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Campus Queries: What benefits to people and the environment sprout from veganism?

By Priscilla Guerrero

Nov. 21, 2019 12:37 a.m.

This post was updated Nov. 26 at 4:45 p.m.

Campus Queries is a series in which Daily Bruin readers and staff present science-related questions for UCLA professors and experts to answer.

Q: How does veganism affect us and the environment we live in?

A: Eating more plant-based foods is not only healthy but may have a significant impact on the environment, UCLA experts said.

One of the most compelling aspects of a vegan diet is its impact on our health, said Carole Bartolotto, a registered dietitian for UCLA Dining Services, in an emailed statement.

It is an unfounded concern that vegan diets are deficient in protein, she said. Adequate protein can be gained from a varied diet of vegan products such as beans, lentils and nuts, Bartolotto added.

“Foods high in plant protein come with other beneficial ingredients such as fiber and health-enhancing phytochemicals, whereas animal protein often comes with unhealthy substances such as saturated fat,” Bartolotto said.

Additionally, many people who move towards a healthy whole-foods, plant-based diet are able to take fewer or no medications for their chronic health conditions and some have reversed the effects of heart disease, Bartolotto said. A vegan diet can also help with weight loss and lower the risk of heart disease, diabetes, stroke, cancer and high blood pressure, she added.

However, since a vegan diet eliminates all animal products, nutrients that are only found in animal products, such as vitamin B12, are recommended to be taken as supplements, Bartolotto said.

Dana Hunnes, an adjunct UCLA assistant professor in the department of community health sciences, said consuming plant-based foods helps individuals lower their carbon footprint.

A carbon footprint, in regard to the foods humans eat, refers to how much carbon is emitted from the product into the atmosphere or how much carbon it takes to get the product from farm to table, Hunnes said.

A cow’s carbon footprint is quite high since they produce methane, a greenhouse gas that has a high carbon content and is about 23 times as potent as carbon dioxide. Conversely, corn pulls carbon dioxide out of the atmosphere, making its carbon footprint low, Hunnes added.

“There are reports that the foods we eat contribute anywhere between a quarter to about 50% of all the greenhouse gases globally,” Hunnes said. “What we eat actually represents a large proportion of all the carbon going into the atmosphere, not just the amount of miles we drive or the amount of energy we use.”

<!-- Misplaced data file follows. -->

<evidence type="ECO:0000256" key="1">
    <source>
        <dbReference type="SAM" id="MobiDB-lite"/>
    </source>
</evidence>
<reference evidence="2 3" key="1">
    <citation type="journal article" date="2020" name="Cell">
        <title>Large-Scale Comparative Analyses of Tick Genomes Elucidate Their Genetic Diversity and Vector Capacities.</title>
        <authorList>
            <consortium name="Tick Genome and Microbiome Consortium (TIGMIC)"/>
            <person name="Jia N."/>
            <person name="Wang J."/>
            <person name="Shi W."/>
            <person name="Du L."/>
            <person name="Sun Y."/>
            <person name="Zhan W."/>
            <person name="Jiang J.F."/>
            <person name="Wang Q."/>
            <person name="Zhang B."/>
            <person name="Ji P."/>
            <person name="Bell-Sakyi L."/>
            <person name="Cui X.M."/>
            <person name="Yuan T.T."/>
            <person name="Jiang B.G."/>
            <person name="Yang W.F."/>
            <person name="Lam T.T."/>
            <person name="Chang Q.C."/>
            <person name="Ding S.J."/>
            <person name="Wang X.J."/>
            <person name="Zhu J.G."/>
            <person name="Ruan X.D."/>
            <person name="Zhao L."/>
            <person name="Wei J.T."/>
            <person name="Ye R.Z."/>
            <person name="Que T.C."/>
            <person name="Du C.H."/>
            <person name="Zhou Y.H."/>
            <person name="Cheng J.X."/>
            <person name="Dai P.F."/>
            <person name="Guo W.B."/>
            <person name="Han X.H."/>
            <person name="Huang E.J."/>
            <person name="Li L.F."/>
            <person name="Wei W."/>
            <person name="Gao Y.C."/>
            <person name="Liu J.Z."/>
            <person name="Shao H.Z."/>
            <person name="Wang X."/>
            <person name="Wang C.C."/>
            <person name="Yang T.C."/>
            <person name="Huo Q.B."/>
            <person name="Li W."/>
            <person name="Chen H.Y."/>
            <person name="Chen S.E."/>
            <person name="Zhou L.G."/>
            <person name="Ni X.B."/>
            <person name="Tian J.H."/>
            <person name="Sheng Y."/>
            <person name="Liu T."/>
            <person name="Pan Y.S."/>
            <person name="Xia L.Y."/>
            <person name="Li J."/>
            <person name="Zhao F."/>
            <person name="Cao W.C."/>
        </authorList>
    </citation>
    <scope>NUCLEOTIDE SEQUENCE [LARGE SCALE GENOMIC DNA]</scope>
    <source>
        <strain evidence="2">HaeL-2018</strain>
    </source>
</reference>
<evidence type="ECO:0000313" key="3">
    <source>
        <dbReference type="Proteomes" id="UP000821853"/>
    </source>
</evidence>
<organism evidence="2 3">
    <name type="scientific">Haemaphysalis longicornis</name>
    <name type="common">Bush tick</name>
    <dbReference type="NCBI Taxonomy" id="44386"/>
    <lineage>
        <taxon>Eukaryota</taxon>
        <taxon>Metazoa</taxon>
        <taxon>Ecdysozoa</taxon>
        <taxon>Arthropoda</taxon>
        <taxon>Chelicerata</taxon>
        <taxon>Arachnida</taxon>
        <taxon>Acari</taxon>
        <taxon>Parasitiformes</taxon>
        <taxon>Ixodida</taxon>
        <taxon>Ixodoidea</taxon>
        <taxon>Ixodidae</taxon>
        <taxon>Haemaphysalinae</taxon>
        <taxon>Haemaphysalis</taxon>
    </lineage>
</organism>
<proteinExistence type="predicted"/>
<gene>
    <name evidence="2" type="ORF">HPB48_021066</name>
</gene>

The world’s population is projected to grow by a third within the next five decades, Hunnes said. This will lead to a greater consumption of meat. As a result, diet will have a large impact on the environment over the next 50 years, especially as we adopt more environmentally friendly methods of transportation and electricity, she added.

Hunnes said she believes one of the biggest impacts an individual has on the environment comes from what they eat. Eating a cheeseburger is the same as driving a car for 15 miles or taking three months’ worth of showers in terms of carbon footprint, she said.

“If you think about every time you sit down for a meal, you make an active choice of what to eat,” Hunnes said. “It’s sort of like saying, ‘I can drive my car for 15 miles, or I can eat something that’s going to be better for the environment.’ That’s why what we eat is the most significant impact we can have, and it’s also better for our health.”

Jacob Eastlick, a third-year sociology student, switched to a vegan diet in the middle of his first year at UCLA.

“I was kind of not eating the best and I wasn’t feeling like myself,” Eastlick said. “And so I was like, ‘Okay, I’m going to try being vegan for a month. If I don’t like it, I’m just going to stop,’ and I ended up loving it.”

Eastlick said he felt more energetic than he had before, and has been a vegan ever since.

UCLA Dining Services is aiming to reduce menu items with animal proteins by 10% during the 2019-2020 fiscal year, Bartolotto said. Currently, Dining Services is working with public health graduate student Hannah Malan on the Impossible Foodprint Project at Rendezvous West, in which students can have Impossible plant-based meat as an alternative to animal protein.

“This project was implemented at the beginning of fall quarter 2019 as part of our commitment to reducing menu items that use animal products,” Bartolotto said.

Eastlick said he appreciates the introduction of Impossible meat and UCLA’s initiative to reduce the environmental impacts of its food options.

“I think it’s important for people to see … just how much meat can really impact our carbon footprint,” Eastlick said. “So I think it’s awesome that Rendezvous is doing (this) and I hope they continue to do it.”

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